For those steely-eyed readers who have been paying attention: yes, the large second hand is used only for the chronograph, while the small seconds dial located at the 6 o’clock position is used for normal timekeeping. Using all the small dials together would make some kind of sense. We couldn’t possibly have that.
Strap and on the Wrist
My Weekender came with a leather NATO strap. The buckle and keepers are made of stainless steel, and the leather is certainly genuine; though that isn’t exactly high quality. Odds are that I’ll need to replace the strap before the battery. It’s worth noting that the photos on their website don’t quite convey the color of the leather. Online, the strap looks light enough to resemble flesh tones, but in reality it has warmer overtones. On the wrist (especially after a few days of sun and sweat) the leather darkened enough that I was no longer concerned. If you like the watch but not the strap, it’s not the end of the world. Not only are there a bevy of aftermarket options, but Timex offers a wide range of replacements. I’d recommend the former.
I don’t keep up with the watch world, so most of my impressions originate in listening to Andrew Lang (aka 555 Gear) on Gear Geeks Live. Somewhere along the line, I became convinced that 40mm was huge for a watch. After owning and regularly wearing two 40mm watches (and now one nearing 45mm), I’m not so sure. The Weekender Chrono Oversized is not just a wide watch, but a fairly tall watch; yet I’ve never had a problem. It slips under shirt sleeves with ease and doesn’t feel like a hubcap on my wrist.
Timex Weekender Chronograph – Final Thoughts
No product exists in a vacuum, of course. Competition for this slice of the market is surprisingly fierce. The most noteworthy contenders are – in my view, at least – the Seiko 5 and the Casio G-Shock. All three offer a fantastic value proposition, and I think this is honestly a case where the only determining factor is personal preference. If you need something on the bombproof end of things, go with the G-Shock; an introduction to automatic watches, the Seiko 5; but if you want an inexpensive but fashionable watch, go with the Timex. I’m glad I chose the Weekender. It fit my needs, and I reach for it more frequently than I expected.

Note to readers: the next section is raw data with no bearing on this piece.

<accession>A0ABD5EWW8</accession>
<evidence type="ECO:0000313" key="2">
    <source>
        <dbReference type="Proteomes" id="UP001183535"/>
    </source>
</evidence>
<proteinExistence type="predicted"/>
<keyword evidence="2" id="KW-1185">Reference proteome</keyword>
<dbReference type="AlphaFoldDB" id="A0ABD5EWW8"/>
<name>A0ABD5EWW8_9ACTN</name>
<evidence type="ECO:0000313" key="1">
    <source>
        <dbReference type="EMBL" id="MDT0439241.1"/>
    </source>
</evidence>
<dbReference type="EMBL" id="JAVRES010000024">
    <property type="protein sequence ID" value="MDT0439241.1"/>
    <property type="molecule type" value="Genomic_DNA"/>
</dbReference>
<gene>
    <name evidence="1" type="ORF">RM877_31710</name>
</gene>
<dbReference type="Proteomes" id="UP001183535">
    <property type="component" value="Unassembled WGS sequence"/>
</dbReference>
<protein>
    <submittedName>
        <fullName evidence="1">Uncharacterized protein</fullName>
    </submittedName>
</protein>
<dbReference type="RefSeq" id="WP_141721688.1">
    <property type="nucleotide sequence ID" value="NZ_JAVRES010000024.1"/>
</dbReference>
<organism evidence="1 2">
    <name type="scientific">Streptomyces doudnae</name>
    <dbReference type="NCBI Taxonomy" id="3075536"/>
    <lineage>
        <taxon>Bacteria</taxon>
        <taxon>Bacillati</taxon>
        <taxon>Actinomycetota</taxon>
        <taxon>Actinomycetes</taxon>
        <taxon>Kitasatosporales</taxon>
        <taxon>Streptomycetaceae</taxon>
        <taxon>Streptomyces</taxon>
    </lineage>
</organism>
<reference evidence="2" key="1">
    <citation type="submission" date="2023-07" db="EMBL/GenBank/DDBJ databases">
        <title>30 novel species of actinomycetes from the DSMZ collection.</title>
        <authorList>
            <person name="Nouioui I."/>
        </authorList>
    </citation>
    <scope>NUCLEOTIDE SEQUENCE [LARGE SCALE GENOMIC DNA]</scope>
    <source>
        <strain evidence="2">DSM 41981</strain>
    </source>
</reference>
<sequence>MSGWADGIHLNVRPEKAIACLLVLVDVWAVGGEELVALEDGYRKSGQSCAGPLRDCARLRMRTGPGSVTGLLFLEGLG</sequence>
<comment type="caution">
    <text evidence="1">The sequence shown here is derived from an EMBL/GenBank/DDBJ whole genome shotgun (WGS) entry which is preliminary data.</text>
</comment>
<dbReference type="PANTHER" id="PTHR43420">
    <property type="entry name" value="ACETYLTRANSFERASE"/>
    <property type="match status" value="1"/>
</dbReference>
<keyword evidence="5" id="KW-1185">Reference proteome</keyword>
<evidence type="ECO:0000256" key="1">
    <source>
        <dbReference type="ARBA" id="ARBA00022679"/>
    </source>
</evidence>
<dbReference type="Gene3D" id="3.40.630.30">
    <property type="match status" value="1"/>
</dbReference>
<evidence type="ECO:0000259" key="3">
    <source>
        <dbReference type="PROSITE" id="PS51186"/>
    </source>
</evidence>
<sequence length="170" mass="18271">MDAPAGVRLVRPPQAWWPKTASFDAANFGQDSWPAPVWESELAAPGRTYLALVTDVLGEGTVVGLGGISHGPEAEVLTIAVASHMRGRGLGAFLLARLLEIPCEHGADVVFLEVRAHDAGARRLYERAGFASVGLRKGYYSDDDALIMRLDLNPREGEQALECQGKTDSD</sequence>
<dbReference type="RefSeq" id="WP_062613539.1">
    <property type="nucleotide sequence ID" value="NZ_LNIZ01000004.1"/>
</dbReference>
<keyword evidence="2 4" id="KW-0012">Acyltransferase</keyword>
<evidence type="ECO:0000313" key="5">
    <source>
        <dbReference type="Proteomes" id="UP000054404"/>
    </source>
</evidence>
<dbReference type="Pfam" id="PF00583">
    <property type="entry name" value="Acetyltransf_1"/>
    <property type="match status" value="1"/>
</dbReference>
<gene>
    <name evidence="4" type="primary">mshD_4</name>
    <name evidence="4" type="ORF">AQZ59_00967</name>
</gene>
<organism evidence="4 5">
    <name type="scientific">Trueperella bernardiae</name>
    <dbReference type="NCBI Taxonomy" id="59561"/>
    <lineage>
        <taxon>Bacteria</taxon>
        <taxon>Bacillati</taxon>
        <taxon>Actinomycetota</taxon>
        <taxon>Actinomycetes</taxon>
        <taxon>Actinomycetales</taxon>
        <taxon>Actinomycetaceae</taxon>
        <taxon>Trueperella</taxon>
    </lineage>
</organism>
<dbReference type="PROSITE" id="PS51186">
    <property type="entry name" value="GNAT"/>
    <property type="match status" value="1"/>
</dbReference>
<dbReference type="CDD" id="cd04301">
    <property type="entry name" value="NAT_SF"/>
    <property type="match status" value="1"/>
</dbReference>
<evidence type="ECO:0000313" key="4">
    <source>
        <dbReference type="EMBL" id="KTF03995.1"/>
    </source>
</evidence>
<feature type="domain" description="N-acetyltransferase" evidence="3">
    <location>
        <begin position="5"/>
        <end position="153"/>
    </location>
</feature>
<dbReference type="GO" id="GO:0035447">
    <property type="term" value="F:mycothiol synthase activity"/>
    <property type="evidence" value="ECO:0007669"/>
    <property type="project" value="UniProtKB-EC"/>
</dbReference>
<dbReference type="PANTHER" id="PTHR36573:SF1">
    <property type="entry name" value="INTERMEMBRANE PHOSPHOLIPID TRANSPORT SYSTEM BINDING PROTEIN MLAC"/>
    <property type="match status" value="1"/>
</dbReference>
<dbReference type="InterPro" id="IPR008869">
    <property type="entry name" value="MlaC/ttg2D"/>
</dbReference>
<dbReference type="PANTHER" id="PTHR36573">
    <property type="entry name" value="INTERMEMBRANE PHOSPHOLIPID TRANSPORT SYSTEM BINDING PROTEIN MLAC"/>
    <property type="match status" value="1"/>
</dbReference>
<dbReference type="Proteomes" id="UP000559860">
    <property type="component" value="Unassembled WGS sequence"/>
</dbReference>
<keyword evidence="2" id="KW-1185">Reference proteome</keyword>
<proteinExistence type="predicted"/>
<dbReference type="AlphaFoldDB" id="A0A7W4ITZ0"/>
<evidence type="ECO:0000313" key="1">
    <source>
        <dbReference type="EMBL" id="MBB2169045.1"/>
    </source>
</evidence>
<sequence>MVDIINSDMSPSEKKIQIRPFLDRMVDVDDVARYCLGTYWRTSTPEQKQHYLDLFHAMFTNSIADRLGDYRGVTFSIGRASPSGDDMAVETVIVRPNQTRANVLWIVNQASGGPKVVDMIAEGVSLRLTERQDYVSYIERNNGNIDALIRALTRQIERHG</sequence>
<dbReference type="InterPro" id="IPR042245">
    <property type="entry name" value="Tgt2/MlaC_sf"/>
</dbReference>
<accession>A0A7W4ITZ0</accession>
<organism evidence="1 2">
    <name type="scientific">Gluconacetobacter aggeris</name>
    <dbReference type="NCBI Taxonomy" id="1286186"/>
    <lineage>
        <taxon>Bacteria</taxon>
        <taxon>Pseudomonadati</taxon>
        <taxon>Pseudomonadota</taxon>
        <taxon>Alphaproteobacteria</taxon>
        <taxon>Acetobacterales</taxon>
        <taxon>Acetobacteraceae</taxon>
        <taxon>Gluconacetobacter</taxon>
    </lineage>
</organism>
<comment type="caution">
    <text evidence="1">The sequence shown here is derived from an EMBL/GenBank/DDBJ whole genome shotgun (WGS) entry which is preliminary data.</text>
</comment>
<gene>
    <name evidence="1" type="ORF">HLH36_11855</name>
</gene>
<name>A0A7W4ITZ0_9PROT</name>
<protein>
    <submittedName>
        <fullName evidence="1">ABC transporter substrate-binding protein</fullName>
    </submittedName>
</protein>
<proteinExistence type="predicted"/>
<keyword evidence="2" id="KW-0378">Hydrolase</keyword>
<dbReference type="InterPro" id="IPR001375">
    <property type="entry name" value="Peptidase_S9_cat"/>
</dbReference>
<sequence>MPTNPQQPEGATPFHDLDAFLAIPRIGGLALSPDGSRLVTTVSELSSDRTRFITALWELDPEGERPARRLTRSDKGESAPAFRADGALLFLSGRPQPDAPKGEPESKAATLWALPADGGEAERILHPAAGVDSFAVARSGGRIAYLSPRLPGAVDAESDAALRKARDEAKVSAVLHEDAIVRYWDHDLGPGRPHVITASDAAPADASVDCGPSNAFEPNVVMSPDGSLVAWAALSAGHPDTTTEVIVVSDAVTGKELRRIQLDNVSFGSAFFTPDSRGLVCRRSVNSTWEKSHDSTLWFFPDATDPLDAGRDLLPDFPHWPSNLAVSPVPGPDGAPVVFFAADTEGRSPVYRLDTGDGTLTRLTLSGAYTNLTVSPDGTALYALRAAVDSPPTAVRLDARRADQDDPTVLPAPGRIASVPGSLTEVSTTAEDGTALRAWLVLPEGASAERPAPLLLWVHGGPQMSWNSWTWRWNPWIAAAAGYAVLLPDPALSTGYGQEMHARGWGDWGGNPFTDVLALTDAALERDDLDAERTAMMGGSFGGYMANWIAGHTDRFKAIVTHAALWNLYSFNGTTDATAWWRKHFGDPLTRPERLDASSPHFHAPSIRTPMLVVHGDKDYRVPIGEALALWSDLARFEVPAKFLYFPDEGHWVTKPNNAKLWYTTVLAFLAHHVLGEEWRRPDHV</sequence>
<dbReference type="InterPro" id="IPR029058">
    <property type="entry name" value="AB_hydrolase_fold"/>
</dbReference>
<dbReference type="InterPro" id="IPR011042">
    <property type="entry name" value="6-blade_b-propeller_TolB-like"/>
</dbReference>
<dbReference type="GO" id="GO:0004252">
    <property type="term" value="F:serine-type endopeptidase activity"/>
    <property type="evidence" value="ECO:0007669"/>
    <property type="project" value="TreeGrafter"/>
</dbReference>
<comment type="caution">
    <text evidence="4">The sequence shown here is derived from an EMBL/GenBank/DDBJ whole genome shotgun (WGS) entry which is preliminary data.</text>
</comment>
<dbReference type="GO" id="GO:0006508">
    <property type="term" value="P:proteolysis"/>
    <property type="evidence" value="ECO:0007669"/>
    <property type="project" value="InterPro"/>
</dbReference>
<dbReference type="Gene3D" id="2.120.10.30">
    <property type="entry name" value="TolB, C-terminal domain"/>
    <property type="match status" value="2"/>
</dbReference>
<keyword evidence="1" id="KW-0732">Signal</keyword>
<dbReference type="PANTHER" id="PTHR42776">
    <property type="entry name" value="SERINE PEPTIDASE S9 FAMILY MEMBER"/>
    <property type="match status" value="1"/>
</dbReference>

Who should buy the Weekender? Well, that’s a bit of a tricky question. I recently purchased my first automatic: a Seiko SRP779. I don’t want to gush – I’m still in the honeymoon period, and I know that – but so many of the entrancing details on the SRP779 simply aren’t found on the Weekender. That isn’t a criticism; the SRP779 costs several times what the Weekender does. But I can’t say whether someone who is accustomed to higher end watches will find value in the Weekender. It is a truly great entry level watch, and I can’t detract from that. If you’re looking for your first watch or if you’re on a budget, I heartily recommend the Weekender Chrono Oversized.
- Round watch featuring interchangeable slip through strap and INDIGLO dial with three chronograph subdials
- 40 millimeter brass case with mineral dial window
- Quartz movement with analog display
- Leather band with buckle closure
- Water resistant to 30 meter (100 feet): in general, withstands splashes or brief immersion in water, but not suitable for swimming
I recommend purchasing the Timex Weekender at Amazon. Please consider that purchasing anything through any of the links on this website helps support BladeReviews.com, and keeps the site going. As always, any and all support is greatly appreciated. Thank you very much.